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  • Immunohematology

 

Article | 17-February-2021

K antigens on neonatal red blood cells blocked by anti-K with titer of 32

Kell blood group system is very polymorphic, with 35 antigens assigned to the system,1 encoded by the KEL gene, with K and k being the most common antigens. K is completely expressed on fetal RBCs by the 10th gestational week. The total number of K antigen sites per RBC is quite low, but despite its lower quantity, K is very immunogenic.2 Anti-K is the third most common specificity of RBC alloantibody involved in causing HDFN, with the first being naturally occurring ABO, followed by immune anti-D

J. Novoselac, M. Raos, G. Tomac, M. Lukić, B. Golubić Ćepulić

Immunohematology, Volume 36 , ISSUE 2, 54–57

Article | 18-October-2020

Comparison of tube and gel techniques for antibody identification

specificity by both methods. One hundred and ninety-six were reactive only by gel: 25 anti-D, 33 anti-C, 76 anti-E, 13 anti-c, 5 anti-e, 18 anti-K, 7 anti-Jka, 2 anti-Dia, 3 anti-S, 8 combination Rh antibodies (1 with antiK), and 6 other antibody specificities. Two samples were reactive only by PEG-IAT: 1 anti-K and 1 anti-Dia. Four hundred and thirty were positive by the two methods: 156 anti-D, 9 anti-C, 68 anti-E, 15 anti-c, 6 anti-e, 61 anti-K, 12 anti-Jka, 17 anti-Dia, 5 anti-S, 73 combination Rh

Marcia Cristina Zago Novaretti, Eduardo Jens Silveira, Edio da Costa Filho, Pedro Enrique Dorlhiac- Llacer, Dalton de Alencar Fischer Chamone

Immunohematology, Volume 16 , ISSUE 4, 138–141

Case report | 01-December-2019

Possible suppression of fetal erythropoiesis by the Kell blood group antibody anti-Kpa

Antibodies to antigens in the Kell blood group system are usually immunoglobulin G, and, notoriously, anti-K, anti-k, and anti-Kpa can cause severe hemolytic transfusion reactions, as well as severe hemolytic disease of the fetus and newborn (HDFN). It has been shown that the titer of anti-K does not correlate with the severity of HDFN because, in addition to immune destruction of red blood cells (RBCs), anti-K causes suppression of erythropoiesis in the fetus, which can result in severe anemia

Michelle Tuson, Kim Hue-Roye, Karen Koval, Sherwin Imlay, Rajendra Desai, Gayatri Garg, Esam Kazem, Diane Stockman, Janis S. Hamilton, Marion E. Reid

Immunohematology, Volume 27 , ISSUE 2, 58–60

Article | 28-April-2020

Autoimmune hemolytic anemia and a further example of autoanti-Kpb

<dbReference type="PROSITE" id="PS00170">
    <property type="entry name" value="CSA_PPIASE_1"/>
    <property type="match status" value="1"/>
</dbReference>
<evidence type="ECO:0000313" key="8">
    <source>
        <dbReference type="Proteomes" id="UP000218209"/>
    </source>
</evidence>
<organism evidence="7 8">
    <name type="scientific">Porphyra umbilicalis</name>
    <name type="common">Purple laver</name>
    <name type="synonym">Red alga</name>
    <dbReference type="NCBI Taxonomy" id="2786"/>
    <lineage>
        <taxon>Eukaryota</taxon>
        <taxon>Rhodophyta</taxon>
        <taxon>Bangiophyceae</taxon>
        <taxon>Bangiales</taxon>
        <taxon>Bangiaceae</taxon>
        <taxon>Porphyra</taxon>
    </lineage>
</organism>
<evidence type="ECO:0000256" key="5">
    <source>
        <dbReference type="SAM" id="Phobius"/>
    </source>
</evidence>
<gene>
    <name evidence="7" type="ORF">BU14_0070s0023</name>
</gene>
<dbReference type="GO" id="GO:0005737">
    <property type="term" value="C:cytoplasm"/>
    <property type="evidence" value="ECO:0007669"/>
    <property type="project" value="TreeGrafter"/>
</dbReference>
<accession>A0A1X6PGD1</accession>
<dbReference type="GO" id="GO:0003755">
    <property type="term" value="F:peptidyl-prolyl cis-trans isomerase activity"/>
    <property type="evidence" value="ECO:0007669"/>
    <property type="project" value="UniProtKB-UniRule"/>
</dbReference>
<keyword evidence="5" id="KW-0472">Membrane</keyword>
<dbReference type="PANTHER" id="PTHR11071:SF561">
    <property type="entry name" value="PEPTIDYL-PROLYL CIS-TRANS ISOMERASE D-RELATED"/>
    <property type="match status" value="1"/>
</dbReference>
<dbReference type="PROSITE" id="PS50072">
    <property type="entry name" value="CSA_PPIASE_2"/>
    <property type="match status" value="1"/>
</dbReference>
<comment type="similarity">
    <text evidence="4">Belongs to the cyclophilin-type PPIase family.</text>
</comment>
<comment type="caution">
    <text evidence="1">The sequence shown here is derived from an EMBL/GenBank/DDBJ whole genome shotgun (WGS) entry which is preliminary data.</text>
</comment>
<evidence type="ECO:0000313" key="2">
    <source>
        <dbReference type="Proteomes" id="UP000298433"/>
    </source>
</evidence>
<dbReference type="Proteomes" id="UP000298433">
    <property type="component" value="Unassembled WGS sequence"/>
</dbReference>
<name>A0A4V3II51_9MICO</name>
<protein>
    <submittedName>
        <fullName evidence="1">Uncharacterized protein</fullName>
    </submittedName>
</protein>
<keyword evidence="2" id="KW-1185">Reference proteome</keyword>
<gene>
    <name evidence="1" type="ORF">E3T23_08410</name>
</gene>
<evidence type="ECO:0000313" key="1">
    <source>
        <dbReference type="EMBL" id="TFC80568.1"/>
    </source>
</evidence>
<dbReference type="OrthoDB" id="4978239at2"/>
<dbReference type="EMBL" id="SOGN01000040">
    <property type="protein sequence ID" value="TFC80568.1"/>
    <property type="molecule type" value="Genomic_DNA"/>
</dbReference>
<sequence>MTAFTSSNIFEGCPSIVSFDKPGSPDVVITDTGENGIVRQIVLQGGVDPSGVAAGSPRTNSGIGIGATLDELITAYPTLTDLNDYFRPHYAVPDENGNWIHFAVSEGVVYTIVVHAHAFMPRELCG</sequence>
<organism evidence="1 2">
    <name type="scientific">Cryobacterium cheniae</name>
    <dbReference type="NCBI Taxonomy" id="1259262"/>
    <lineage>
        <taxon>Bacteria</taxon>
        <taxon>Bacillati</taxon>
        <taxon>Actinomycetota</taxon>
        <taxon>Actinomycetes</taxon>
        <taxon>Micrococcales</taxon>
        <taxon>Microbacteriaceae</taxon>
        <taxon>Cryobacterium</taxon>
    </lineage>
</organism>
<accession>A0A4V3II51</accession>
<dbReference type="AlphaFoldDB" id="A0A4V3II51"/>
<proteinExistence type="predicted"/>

A 65-year-old Caucasian man with myelodysplasia was admitted with autoimmune hemolytic anemia and a Hb of 5.6 g/dL. The patient’s serum contained anti-K; the DAT on the patient’s RBCs reacted 3+ with anti-IgG and 3+ with anti-C3d.K– RBC units were transfused, but there was no sustained increase in Hb level. The samples were referred to the reference laboratory of the National Blood Service. The DAT results remained the same, with anti-K detected only in the serum. An eluate

Edmond Lee, Gordon Burgess, Nay Win

Immunohematology, Volume 21 , ISSUE 3, 119–121

Report | 01-December-2019

Single-center comparison of gel microcolumn and solid-phase methods for antibody screening

Anne Schmidt, Brenda J. Bendix, Eapen K. Jacob, Sandra C. Bryant, James R. Stubbs

Immunohematology, Volume 29 , ISSUE 3, 101–104

Letter | 14-October-2020

Letter to the Editors: A hemolytic transfusion reaction due to anti-K undetected by a LISS antibody screen

Mark T. Friedman, Alan P. Carioti

Immunohematology, Volume 17 , ISSUE 3, 90–91

Article | 14-October-2020

MIMA-9, a valuable antibody for screening for rare donors

Edith Tossas, Ragnhild Øyen, Gregory R. Halverson, Harry Malyska, Marion E. Reid

Immunohematology, Volume 18 , ISSUE 2, 43–45

Article | 16-November-2020

A method to detect McLeod phenotype red blood cells

flow cytometry (control cells 441). Monoclonal anti-k (F7) and human polyclonal anti-k (C30A-1) gave stronger reactions by hemagglutination with RBCs from McLeod males and were not appropriate to differentiate RBCs with the McLeod phenotype from RBCs with normal Kell antigen expression. Crisp mixed-field agglutination was obtained in tests with monoclonal anti-K14 versus RBCs from the 12 obligate carrier females. Flow cytometry using anti-K14 also clearly identified two RBC populations (median

Ragnhild Øyen, Marion E. Reid, Pablo Rubinstein, Harold Ralph